By JUNKO YOSHIDA, Rafu Staff Writer
According to Sakichi Yanagisawa’s family koseki, he was born on July 13, 1848. His domicile was Sakamoto Town, Usui County, Gunma Prefecture. He was probably at Wakamatsu Colony from the age of 20 to 21.
In “A History of Yokohama City,” he is listed as the son of Iseya Cyozo of Minami Shinagawa.
A Nichibei Shinbun article, published June 24, 1934, includes an interview with Yone in which she tells how Sakichi joined Schnell’s group and went to California, and had a hard time living in El Dorado County, where Wakamatsu Colony was located.
After the collapse of the Wakamatsu Colony, he returned to Japan and worked for the Interior Ministry’s Laboratory for the Promotion of Agriculture in Shinjuku, Tokyo in 1875 and was involved in the trial production of canned peaches. He was hired because of his agricultural experience and knowledge in the U.S.
In a San Francisco Examiner story published July 13, 1902, Sakichi returned to Japan with American modern agricultural equipment to help Japanese farming.
Then, he came to the U.S. again to fulfill his dreams in California.
He was converted to Christianity at the Chinese Mission in San Francisco by Dr. Otis Gibson, who did missionary work with Chinese and Japanese people at that time and later was involved in the formation of the Gospel Society or Fukuin-kai, a Japanese Christian organization established in San Francisco.
Dr. Gibson was one of the few people to speak out against the Chinese Exclusion Act of 1882.
Sakichi participated in the activities of Fukuin-kai and served as its treasurer in 1882. Fukuin-kai had a dormitory and supported Japanese students in San Francisco.
“My father told me that Sakichi worked at a winery in California and also ran restaurants,” said Ayako Matsufuji, Sakichi’s great-granddaughter.
In Jogaku zasshi, a Japanese women’s magazine, Sakichi said that he spent three years at the Fountain Grove vineyard in Santa Rosa, Sonoma County, where Kanae Nagasawa, who was known as California’s “Wine King,” worked. It seems that many Japanese were working there at that time.
In 1892, Sakichi opened a Western restaurant in Oakland. He is known as the first Japanese to open a restaurant in Oakland and later opened a restaurant in San Francisco.
Other Colony Members
In addition to Sakichi, the most frequently mentioned settlers of the Wakamatsu Colony are Okei, Matsunosuke Sakurai, Kuninosuke Masumizu, and Matsugoro Oto.
“A History of Yokohama City” contains a list of 23 Japanese who are believed to have been part of the Wakamatsu Colony.
They included not only Sakichi and his wife Nami, but also Rinsai and his wife Toki, Kintaro, Shinjiro and his wife Echi, all from present-day Chiba Prefecture; Kitaro and his wife Mitsu (from present-day Fukushima Prefecture); Ichinosuke (son of a merchant from Kitashinagawa, Tokyo) and his wife Kuki; Matsugoro (from Chiba); Matsunosuke (agricultural worker from Chiba); Kamejiro (worker from Asakusa, Tokyo) and his wife Tome; Daijiro (from Tokyo), his wife Sen and his son Masakichi; Shinkichi, Cyozo (a worker), and Tsunekichi (son of a merchant), all from Minami Shinagawa, Tokyo; Ichigoro and his wife Shin (from Chiba).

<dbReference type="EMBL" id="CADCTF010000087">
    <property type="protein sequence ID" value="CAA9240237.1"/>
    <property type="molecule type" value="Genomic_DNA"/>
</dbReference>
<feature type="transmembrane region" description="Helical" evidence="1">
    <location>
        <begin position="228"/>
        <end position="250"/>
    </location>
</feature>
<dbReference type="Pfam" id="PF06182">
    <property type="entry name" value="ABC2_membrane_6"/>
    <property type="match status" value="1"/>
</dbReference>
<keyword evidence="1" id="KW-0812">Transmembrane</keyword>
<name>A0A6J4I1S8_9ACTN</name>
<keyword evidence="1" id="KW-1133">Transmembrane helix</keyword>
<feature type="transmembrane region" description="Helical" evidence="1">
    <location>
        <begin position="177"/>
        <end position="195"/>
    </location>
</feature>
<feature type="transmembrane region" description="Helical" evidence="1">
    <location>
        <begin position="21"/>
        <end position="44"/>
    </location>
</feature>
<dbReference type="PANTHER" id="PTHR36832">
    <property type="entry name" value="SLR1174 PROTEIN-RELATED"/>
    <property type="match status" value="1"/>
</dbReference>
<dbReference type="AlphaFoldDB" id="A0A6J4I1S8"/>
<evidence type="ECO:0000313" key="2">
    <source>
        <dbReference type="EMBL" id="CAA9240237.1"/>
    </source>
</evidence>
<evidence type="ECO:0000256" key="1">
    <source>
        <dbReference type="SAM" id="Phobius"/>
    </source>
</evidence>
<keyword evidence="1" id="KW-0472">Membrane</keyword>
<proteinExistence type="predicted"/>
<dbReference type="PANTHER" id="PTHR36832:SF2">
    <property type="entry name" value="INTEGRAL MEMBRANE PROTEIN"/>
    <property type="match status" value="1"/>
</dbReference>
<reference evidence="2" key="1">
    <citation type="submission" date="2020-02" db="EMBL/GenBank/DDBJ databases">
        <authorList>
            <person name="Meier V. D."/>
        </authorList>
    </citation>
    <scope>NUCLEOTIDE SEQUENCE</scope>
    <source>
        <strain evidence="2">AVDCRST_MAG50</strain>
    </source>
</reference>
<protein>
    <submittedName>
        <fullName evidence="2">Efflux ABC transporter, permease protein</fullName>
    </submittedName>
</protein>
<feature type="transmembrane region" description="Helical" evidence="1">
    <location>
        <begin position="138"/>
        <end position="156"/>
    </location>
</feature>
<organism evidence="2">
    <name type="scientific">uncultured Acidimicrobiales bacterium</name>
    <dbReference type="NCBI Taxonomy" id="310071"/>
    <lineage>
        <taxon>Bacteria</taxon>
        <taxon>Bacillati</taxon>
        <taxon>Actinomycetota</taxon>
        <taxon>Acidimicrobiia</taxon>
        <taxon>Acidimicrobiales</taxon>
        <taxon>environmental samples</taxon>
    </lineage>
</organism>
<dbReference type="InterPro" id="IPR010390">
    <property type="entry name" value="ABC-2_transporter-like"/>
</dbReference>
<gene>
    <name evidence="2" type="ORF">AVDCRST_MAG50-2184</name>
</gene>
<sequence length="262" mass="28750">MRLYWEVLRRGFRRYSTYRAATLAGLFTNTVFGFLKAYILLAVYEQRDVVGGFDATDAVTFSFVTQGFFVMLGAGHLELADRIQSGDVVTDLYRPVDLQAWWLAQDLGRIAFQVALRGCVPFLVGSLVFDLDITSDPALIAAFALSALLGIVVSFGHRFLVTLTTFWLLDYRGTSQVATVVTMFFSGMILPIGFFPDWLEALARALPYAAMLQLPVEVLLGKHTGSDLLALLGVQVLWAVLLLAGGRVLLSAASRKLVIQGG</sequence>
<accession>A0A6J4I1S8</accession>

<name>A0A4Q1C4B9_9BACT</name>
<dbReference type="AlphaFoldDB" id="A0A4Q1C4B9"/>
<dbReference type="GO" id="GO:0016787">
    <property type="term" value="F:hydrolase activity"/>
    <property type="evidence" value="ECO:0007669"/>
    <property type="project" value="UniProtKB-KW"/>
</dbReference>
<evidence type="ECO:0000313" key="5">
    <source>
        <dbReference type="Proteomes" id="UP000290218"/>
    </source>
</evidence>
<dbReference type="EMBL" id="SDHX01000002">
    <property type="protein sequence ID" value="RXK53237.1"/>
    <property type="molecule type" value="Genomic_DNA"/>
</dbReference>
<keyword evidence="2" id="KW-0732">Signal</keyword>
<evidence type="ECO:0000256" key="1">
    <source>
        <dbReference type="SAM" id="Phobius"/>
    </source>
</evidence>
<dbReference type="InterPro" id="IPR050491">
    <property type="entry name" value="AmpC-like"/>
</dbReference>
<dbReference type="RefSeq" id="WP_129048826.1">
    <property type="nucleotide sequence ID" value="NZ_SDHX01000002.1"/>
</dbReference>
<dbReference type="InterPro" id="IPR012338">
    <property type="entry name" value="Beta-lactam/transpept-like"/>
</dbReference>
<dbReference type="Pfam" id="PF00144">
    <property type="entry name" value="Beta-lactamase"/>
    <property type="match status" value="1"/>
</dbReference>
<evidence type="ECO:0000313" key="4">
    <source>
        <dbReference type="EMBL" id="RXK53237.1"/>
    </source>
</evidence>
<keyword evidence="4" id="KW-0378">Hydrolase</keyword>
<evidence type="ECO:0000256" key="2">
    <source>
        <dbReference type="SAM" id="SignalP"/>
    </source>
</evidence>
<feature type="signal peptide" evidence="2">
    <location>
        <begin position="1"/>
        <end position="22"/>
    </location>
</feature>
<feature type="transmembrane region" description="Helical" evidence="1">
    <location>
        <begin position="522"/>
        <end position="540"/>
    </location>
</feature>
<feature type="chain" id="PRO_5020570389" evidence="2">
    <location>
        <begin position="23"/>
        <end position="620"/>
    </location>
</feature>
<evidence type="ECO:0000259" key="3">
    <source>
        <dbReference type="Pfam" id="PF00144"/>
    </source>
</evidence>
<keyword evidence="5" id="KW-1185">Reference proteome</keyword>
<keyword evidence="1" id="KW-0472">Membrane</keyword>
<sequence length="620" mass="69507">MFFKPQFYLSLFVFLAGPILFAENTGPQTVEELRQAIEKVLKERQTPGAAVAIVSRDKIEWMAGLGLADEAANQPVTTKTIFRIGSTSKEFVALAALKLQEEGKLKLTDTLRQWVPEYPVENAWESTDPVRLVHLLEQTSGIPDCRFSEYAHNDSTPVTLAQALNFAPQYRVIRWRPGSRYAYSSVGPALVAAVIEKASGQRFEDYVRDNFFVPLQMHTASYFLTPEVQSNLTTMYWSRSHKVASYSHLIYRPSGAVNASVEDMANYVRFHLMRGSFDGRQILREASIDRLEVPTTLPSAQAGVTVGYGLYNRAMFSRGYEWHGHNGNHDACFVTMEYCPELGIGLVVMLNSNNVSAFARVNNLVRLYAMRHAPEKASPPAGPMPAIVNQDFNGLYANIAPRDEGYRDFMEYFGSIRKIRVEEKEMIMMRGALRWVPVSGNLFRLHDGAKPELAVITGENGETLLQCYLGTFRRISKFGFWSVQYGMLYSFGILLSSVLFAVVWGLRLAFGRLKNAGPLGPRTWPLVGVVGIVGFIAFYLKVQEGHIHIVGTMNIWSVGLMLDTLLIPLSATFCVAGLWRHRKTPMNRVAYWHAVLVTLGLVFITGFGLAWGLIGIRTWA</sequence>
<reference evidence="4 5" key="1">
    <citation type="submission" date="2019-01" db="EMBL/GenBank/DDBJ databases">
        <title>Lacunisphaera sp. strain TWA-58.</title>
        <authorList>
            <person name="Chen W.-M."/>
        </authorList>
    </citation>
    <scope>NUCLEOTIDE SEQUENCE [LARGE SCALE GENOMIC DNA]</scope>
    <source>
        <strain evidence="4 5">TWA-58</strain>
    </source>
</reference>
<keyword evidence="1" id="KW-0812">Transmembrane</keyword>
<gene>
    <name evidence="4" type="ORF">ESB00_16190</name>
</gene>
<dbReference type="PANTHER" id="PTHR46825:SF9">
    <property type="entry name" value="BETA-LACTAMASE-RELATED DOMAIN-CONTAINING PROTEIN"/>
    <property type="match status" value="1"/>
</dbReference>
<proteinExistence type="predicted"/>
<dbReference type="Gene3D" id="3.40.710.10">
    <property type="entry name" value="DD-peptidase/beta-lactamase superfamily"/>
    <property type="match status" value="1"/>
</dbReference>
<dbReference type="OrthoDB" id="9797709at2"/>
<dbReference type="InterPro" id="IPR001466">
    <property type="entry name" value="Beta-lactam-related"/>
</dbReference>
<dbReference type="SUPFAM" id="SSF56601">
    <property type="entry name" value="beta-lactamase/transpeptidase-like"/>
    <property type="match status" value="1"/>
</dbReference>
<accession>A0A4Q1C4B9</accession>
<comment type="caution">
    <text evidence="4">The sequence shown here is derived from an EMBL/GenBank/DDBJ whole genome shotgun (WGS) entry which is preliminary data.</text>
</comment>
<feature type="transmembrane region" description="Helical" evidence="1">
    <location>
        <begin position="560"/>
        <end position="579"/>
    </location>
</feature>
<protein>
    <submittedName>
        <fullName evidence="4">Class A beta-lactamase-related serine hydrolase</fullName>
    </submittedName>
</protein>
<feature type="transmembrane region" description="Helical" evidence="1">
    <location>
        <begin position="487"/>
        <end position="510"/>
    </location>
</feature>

Twenty out of these 23 are matched to the names of 20 travelers identified as the Wakamatsu colonists in a March 13, 1869 document provided by the Diplomatic Archives, which is a record of the issuance of passports.
The name of Matsunosuke is also on the list, but is described as an “agricultural worker in Chiba Prefecture,” so it is unclear whether he is the same person as Matsunosuke Sakurai, who is said to have been a former samurai of the Aizu clan. There is no surname on the list.
On the other hand, Matsugoro’s place of residence matches with Matsugoro Oto’s family register.
According to “A History of Yokohama City,” a Prussian man named Kremer, who worked with Schnell in a Yokohama foreign settlement at that time, was supposed to take 23 people, 15 men and 8 women, to the U.S. and a man named Kenjiro of Komagata-cho was the mediator for the people. The reward was 50 ryo per man.
However, on April 22. 1869, Kenjiro filed a lawsuit against Kremer, claiming that Kremer had not paid for the food they were to receive.
Eventually, by June 17, 1870, 185 ryo were paid to Kenjiro and the matter was settled.
In the meantime, records show that three men and three women out of 23 people went to the U.S. and then 14 out of the remaining 17 departed on the steamship SS Japan on Aug. 24, 1869.
The unknown settlers who once crossed the ocean are still in their eternal rest somewhere in California or Japan.
In a time when there was no Internet, these settlers crossed over to a foreign country where they didn’t know the language.
On the other hand, nowadays, descendants who are interested in their ancestors, like Sakichi’s great-great-granddaughter Kanako Yamaguchi, can research their ancestors.
In this way, one by one, the pioneers who were lost in history are coming to light.
To Be Continued
Part 5 By JUNKO YOSHIDA, Rafu Staff Writer Sakichi Yanagisawa, formerly of the Wakamatsu Colony, returned to Japan in 1902 and…
Part 4 By JUNKO YOSHIDA, Rafu Staff Writer “I finally found him!” Kanako Yamaguchi, Sakichi Yanagisawa’s great-great-granddaughter, recalls her shock when…
Part 3 By JUNKO YOSHIDA, Rafu Staff Writer In past Japanese American historical documents, Nami is only mentioned as Sakichi Yanagisawa’s…